Looking Back to Move Forward: An Assessment of Progress on the 2014-2019 St. John's Community Plan to End Homelessness 

In 2014, End Homelessness St. John’s (EHSJ) unveiled the St. John’s Community Plan to EndHomelessness 2014-2019. EHSJ is considered the system planning organization for the city’s homeless-serving sector. In that capacity, EHSJ plays a central coordinating role and funds important initiatives pertaining to the Plan.

The Plan estimated its total cost of implementation at $7.7 million, with federal funding (via theHomelessness Partnering Strategy – HPS) accounting for $3.5 million and matching funding at $4.2 million. The actual cost of implementation was $7.8 million, with HPS funding accounting for$4.5 million and matching funding accounting for $3.3 million.

As there are external factors not within EHSJ’s control, this assessment recognizes the context of the last five years and how external factors have impacted the Plan’s implementation, including policies at the federal, provincial and municipal government levels. The macroeconomic and demographic landscape has also influenced the Plan’s implimentation, particularly factors such as high unemployment in the local region, high vacancy levels, and the costs of rent and utilities.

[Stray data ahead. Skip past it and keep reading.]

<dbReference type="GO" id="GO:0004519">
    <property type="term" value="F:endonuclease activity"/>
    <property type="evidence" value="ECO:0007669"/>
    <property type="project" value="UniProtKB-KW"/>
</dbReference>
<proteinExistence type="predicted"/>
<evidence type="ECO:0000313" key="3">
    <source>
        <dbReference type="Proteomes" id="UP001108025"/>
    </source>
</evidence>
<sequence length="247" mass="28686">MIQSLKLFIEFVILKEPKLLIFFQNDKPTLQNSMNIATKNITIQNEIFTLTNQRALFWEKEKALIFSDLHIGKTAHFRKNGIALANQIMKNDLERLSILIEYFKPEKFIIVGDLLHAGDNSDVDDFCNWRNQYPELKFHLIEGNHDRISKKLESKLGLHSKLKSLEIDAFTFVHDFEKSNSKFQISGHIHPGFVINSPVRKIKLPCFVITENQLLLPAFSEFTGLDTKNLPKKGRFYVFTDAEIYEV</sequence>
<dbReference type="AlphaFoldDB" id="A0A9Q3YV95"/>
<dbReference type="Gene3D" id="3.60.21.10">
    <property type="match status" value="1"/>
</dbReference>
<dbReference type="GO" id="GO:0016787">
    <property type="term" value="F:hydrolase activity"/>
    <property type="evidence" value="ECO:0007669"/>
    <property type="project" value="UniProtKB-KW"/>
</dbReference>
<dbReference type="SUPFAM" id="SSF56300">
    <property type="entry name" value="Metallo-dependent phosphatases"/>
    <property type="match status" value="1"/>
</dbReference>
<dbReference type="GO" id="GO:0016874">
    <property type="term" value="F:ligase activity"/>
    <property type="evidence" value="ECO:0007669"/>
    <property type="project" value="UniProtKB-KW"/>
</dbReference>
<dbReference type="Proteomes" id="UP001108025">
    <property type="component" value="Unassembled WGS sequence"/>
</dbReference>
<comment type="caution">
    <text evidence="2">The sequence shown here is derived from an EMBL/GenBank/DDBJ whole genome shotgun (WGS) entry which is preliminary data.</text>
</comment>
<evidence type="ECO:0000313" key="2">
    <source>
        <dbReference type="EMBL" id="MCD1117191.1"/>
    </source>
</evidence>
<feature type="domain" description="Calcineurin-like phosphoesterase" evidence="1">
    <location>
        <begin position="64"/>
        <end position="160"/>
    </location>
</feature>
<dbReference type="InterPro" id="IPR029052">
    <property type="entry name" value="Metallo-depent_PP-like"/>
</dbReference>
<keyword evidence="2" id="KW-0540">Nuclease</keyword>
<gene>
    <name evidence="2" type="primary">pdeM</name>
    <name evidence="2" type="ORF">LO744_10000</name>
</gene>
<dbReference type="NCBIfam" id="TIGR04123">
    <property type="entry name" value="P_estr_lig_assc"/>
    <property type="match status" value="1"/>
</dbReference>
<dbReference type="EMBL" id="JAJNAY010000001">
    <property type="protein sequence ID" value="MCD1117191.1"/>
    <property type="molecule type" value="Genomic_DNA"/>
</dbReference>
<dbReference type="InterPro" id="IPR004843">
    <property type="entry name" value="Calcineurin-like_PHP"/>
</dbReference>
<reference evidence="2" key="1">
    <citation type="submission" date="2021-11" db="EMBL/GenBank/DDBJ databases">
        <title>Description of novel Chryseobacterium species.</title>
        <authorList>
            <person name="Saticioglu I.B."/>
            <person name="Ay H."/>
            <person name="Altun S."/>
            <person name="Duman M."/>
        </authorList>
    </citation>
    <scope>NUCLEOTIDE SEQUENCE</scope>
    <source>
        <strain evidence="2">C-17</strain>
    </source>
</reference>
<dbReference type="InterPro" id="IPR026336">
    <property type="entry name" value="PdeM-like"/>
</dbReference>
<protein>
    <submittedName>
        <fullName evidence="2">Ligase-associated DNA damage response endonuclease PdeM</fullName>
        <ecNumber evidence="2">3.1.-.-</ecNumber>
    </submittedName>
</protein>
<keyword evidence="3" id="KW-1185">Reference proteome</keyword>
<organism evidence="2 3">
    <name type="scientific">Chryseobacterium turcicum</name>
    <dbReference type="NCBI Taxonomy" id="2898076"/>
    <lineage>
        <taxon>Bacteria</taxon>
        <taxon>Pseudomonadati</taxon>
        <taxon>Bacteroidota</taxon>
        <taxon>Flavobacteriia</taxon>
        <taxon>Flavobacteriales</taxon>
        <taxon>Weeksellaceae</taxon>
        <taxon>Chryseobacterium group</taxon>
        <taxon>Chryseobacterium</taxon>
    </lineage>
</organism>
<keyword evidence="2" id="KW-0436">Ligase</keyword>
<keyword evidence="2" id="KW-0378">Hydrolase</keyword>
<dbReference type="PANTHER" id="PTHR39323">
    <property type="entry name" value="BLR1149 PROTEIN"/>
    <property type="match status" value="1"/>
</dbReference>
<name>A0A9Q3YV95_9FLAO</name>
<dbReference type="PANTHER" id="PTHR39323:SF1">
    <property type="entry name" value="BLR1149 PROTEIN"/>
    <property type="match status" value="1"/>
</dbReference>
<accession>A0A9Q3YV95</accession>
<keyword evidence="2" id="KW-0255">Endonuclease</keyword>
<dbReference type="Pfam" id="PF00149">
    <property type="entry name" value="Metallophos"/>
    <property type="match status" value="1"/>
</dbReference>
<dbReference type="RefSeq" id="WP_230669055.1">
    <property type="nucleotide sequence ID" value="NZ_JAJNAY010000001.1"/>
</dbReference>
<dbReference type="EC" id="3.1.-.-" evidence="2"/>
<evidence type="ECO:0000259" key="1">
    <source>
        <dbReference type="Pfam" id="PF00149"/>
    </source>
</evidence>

Through the Plan, a range of housing and supports were implemented. These include:

• An Intensive Case Management (ICM) program, called Front Step, which was launched inJanuary 2016 through partners Choices for Youth, Iris Kirby House and Stella’s Circle.

• The Homelessness Prevention and Rapid Rehousing (HPRR) program, which was launched in October 2017 through partners Choices for Youth and Stella’s Circle.

• Three Permanent Supportive Housing (PSH) projects, which were entered into with Cochrane Community Outreach and Performance Centre (CCOPC), John Howard Society of NL, andSalvation Army, for a total of 40 units (including 7 reserved for individuals experiencing chronic homelessness).

Stakeholders clearly stated there is a need for more sustainable housing situations (particularly more supportive housing), more low-barrier shelter capacity, and more harm reduction services.

The need to secure the necessary leadership and resources to end homelessness was identified asa priority area in 2014-2019 Community Plan. Specifically, the Plan called for the need to develop the infrastructure necessary to implement the Plan, coordinate funding to maximize impact, and champion an end to homelessness.

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